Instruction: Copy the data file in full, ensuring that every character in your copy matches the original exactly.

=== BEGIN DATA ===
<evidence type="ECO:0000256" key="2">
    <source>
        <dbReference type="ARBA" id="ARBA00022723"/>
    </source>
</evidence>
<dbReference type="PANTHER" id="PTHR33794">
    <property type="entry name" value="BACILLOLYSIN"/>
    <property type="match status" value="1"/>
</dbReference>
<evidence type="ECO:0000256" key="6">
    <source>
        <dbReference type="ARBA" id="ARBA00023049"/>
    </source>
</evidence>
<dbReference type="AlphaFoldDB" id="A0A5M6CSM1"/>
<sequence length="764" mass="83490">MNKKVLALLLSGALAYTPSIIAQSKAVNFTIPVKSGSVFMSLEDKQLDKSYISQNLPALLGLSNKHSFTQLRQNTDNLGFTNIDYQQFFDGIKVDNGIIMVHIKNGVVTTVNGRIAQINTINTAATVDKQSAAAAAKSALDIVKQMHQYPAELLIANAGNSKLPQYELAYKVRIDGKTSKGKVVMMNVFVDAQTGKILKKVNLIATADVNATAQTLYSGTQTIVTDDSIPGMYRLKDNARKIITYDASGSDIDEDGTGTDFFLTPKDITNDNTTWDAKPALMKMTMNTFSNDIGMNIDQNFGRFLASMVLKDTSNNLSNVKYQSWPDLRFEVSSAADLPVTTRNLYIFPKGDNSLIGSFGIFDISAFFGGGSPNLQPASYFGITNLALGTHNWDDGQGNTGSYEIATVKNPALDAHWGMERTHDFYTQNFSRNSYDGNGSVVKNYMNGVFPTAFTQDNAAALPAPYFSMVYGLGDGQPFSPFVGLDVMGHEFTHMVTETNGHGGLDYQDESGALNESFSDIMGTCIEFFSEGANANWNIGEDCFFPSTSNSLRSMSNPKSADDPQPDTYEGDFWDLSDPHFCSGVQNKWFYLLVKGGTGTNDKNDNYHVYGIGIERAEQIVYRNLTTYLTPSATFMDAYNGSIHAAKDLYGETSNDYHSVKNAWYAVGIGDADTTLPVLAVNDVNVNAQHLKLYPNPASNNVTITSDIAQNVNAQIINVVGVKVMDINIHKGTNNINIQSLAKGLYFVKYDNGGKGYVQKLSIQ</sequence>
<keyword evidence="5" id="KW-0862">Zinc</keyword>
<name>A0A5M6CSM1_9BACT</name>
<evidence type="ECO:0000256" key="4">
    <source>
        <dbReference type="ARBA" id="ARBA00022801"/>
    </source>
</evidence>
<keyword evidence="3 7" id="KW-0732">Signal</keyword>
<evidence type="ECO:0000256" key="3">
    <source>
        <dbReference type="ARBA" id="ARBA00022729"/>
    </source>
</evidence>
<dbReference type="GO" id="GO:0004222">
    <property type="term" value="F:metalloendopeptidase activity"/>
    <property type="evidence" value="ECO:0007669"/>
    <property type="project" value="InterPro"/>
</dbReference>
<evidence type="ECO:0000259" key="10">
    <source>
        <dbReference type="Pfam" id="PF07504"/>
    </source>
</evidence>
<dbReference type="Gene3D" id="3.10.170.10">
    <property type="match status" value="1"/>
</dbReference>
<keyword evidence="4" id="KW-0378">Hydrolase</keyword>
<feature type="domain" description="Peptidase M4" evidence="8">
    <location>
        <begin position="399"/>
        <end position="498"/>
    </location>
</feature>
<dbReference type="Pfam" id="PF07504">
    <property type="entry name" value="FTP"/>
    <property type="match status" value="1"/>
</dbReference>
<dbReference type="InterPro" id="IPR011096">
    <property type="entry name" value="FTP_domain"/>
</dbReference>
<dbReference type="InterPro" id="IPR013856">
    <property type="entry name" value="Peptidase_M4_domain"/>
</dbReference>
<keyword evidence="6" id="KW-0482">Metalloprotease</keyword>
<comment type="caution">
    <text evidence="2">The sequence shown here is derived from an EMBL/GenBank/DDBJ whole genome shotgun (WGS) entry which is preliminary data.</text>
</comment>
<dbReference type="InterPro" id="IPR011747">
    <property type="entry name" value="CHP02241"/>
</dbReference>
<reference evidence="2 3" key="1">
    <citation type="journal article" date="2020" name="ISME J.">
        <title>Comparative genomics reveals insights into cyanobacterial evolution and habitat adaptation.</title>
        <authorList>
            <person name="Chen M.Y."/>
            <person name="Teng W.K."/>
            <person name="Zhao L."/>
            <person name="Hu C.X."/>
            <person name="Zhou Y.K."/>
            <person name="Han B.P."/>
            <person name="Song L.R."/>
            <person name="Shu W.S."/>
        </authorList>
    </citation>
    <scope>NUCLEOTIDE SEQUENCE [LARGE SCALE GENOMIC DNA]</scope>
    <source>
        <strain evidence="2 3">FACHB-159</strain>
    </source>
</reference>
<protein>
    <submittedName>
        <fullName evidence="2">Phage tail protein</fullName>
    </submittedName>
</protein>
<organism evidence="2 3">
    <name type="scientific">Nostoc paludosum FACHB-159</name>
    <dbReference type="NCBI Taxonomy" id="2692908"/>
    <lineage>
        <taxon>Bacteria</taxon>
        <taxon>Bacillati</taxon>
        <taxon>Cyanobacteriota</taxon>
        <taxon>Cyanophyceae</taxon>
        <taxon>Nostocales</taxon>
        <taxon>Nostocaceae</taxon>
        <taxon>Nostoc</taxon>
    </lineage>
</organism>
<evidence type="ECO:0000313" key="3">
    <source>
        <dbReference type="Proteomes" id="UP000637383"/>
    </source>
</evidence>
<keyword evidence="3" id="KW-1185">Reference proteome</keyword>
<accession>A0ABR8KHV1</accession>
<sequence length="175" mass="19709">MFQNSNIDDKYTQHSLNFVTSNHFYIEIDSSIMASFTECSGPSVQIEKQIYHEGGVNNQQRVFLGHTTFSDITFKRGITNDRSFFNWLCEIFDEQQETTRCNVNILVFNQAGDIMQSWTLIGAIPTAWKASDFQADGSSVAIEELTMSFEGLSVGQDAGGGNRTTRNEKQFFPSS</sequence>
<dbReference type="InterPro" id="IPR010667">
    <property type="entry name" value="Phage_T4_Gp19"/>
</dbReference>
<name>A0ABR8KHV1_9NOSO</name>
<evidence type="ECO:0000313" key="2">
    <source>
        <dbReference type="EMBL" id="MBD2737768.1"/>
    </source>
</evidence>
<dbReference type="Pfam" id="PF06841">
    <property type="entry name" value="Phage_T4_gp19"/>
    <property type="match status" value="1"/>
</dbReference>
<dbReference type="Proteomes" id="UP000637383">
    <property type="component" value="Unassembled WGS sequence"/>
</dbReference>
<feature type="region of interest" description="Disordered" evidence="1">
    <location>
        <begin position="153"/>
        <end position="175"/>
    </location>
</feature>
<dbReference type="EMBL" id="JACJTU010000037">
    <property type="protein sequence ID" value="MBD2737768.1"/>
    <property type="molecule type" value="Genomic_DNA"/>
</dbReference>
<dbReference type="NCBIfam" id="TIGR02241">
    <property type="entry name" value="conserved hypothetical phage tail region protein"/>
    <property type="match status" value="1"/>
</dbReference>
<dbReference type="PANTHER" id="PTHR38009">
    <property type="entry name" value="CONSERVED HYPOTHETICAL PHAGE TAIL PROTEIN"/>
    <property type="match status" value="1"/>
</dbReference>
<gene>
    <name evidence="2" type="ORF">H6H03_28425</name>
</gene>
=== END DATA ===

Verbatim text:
<evidence type="ECO:0000256" key="2">
    <source>
        <dbReference type="ARBA" id="ARBA00022723"/>
    </source>
</evidence>
<dbReference type="PANTHER" id="PTHR33794">
    <property type="entry name" value="BACILLOLYSIN"/>
    <property type="match status" value="1"/>
</dbReference>
<evidence type="ECO:0000256" key="6">
    <source>
        <dbReference type="ARBA" id="ARBA00023049"/>
    </source>
</evidence>
<dbReference type="AlphaFoldDB" id="A0A5M6CSM1"/>
<sequence length="764" mass="83490">MNKKVLALLLSGALAYTPSIIAQSKAVNFTIPVKSGSVFMSLEDKQLDKSYISQNLPALLGLSNKHSFTQLRQNTDNLGFTNIDYQQFFDGIKVDNGIIMVHIKNGVVTTVNGRIAQINTINTAATVDKQSAAAAAKSALDIVKQMHQYPAELLIANAGNSKLPQYELAYKVRIDGKTSKGKVVMMNVFVDAQTGKILKKVNLIATADVNATAQTLYSGTQTIVTDDSIPGMYRLKDNARKIITYDASGSDIDEDGTGTDFFLTPKDITNDNTTWDAKPALMKMTMNTFSNDIGMNIDQNFGRFLASMVLKDTSNNLSNVKYQSWPDLRFEVSSAADLPVTTRNLYIFPKGDNSLIGSFGIFDISAFFGGGSPNLQPASYFGITNLALGTHNWDDGQGNTGSYEIATVKNPALDAHWGMERTHDFYTQNFSRNSYDGNGSVVKNYMNGVFPTAFTQDNAAALPAPYFSMVYGLGDGQPFSPFVGLDVMGHEFTHMVTETNGHGGLDYQDESGALNESFSDIMGTCIEFFSEGANANWNIGEDCFFPSTSNSLRSMSNPKSADDPQPDTYEGDFWDLSDPHFCSGVQNKWFYLLVKGGTGTNDKNDNYHVYGIGIERAEQIVYRNLTTYLTPSATFMDAYNGSIHAAKDLYGETSNDYHSVKNAWYAVGIGDADTTLPVLAVNDVNVNAQHLKLYPNPASNNVTITSDIAQNVNAQIINVVGVKVMDINIHKGTNNINIQSLAKGLYFVKYDNGGKGYVQKLSIQ</sequence>
<keyword evidence="5" id="KW-0862">Zinc</keyword>
<name>A0A5M6CSM1_9BACT</name>
<evidence type="ECO:0000256" key="4">
    <source>
        <dbReference type="ARBA" id="ARBA00022801"/>
    </source>
</evidence>
<keyword evidence="3 7" id="KW-0732">Signal</keyword>
<evidence type="ECO:0000256" key="3">
    <source>
        <dbReference type="ARBA" id="ARBA00022729"/>
    </source>
</evidence>
<dbReference type="GO" id="GO:0004222">
    <property type="term" value="F:metalloendopeptidase activity"/>
    <property type="evidence" value="ECO:0007669"/>
    <property type="project" value="InterPro"/>
</dbReference>
<evidence type="ECO:0000259" key="10">
    <source>
        <dbReference type="Pfam" id="PF07504"/>
    </source>
</evidence>
<dbReference type="Gene3D" id="3.10.170.10">
    <property type="match status" value="1"/>
</dbReference>
<keyword evidence="4" id="KW-0378">Hydrolase</keyword>
<feature type="domain" description="Peptidase M4" evidence="8">
    <location>
        <begin position="399"/>
        <end position="498"/>
    </location>
</feature>
<dbReference type="Pfam" id="PF07504">
    <property type="entry name" value="FTP"/>
    <property type="match status" value="1"/>
</dbReference>
<dbReference type="InterPro" id="IPR011096">
    <property type="entry name" value="FTP_domain"/>
</dbReference>
<dbReference type="InterPro" id="IPR013856">
    <property type="entry name" value="Peptidase_M4_domain"/>
</dbReference>
<keyword evidence="6" id="KW-0482">Metalloprotease</keyword>
<comment type="caution">
    <text evidence="2">The sequence shown here is derived from an EMBL/GenBank/DDBJ whole genome shotgun (WGS) entry which is preliminary data.</text>
</comment>
<dbReference type="InterPro" id="IPR011747">
    <property type="entry name" value="CHP02241"/>
</dbReference>
<reference evidence="2 3" key="1">
    <citation type="journal article" date="2020" name="ISME J.">
        <title>Comparative genomics reveals insights into cyanobacterial evolution and habitat adaptation.</title>
        <authorList>
            <person name="Chen M.Y."/>
            <person name="Teng W.K."/>
            <person name="Zhao L."/>
            <person name="Hu C.X."/>
            <person name="Zhou Y.K."/>
            <person name="Han B.P."/>
            <person name="Song L.R."/>
            <person name="Shu W.S."/>
        </authorList>
    </citation>
    <scope>NUCLEOTIDE SEQUENCE [LARGE SCALE GENOMIC DNA]</scope>
    <source>
        <strain evidence="2 3">FACHB-159</strain>
    </source>
</reference>
<protein>
    <submittedName>
        <fullName evidence="2">Phage tail protein</fullName>
    </submittedName>
</protein>
<organism evidence="2 3">
    <name type="scientific">Nostoc paludosum FACHB-159</name>
    <dbReference type="NCBI Taxonomy" id="2692908"/>
    <lineage>
        <taxon>Bacteria</taxon>
        <taxon>Bacillati</taxon>
        <taxon>Cyanobacteriota</taxon>
        <taxon>Cyanophyceae</taxon>
        <taxon>Nostocales</taxon>
        <taxon>Nostocaceae</taxon>
        <taxon>Nostoc</taxon>
    </lineage>
</organism>
<evidence type="ECO:0000313" key="3">
    <source>
        <dbReference type="Proteomes" id="UP000637383"/>
    </source>
</evidence>
<keyword evidence="3" id="KW-1185">Reference proteome</keyword>
<accession>A0ABR8KHV1</accession>
<sequence length="175" mass="19709">MFQNSNIDDKYTQHSLNFVTSNHFYIEIDSSIMASFTECSGPSVQIEKQIYHEGGVNNQQRVFLGHTTFSDITFKRGITNDRSFFNWLCEIFDEQQETTRCNVNILVFNQAGDIMQSWTLIGAIPTAWKASDFQADGSSVAIEELTMSFEGLSVGQDAGGGNRTTRNEKQFFPSS</sequence>
<dbReference type="InterPro" id="IPR010667">
    <property type="entry name" value="Phage_T4_Gp19"/>
</dbReference>
<name>A0ABR8KHV1_9NOSO</name>
<evidence type="ECO:0000313" key="2">
    <source>
        <dbReference type="EMBL" id="MBD2737768.1"/>
    </source>
</evidence>
<dbReference type="Pfam" id="PF06841">
    <property type="entry name" value="Phage_T4_gp19"/>
    <property type="match status" value="1"/>
</dbReference>
<dbReference type="Proteomes" id="UP000637383">
    <property type="component" value="Unassembled WGS sequence"/>
</dbReference>
<feature type="region of interest" description="Disordered" evidence="1">
    <location>
        <begin position="153"/>
        <end position="175"/>
    </location>
</feature>
<dbReference type="EMBL" id="JACJTU010000037">
    <property type="protein sequence ID" value="MBD2737768.1"/>
    <property type="molecule type" value="Genomic_DNA"/>
</dbReference>
<dbReference type="NCBIfam" id="TIGR02241">
    <property type="entry name" value="conserved hypothetical phage tail region protein"/>
    <property type="match status" value="1"/>
</dbReference>
<dbReference type="PANTHER" id="PTHR38009">
    <property type="entry name" value="CONSERVED HYPOTHETICAL PHAGE TAIL PROTEIN"/>
    <property type="match status" value="1"/>
</dbReference>
<gene>
    <name evidence="2" type="ORF">H6H03_28425</name>
</gene>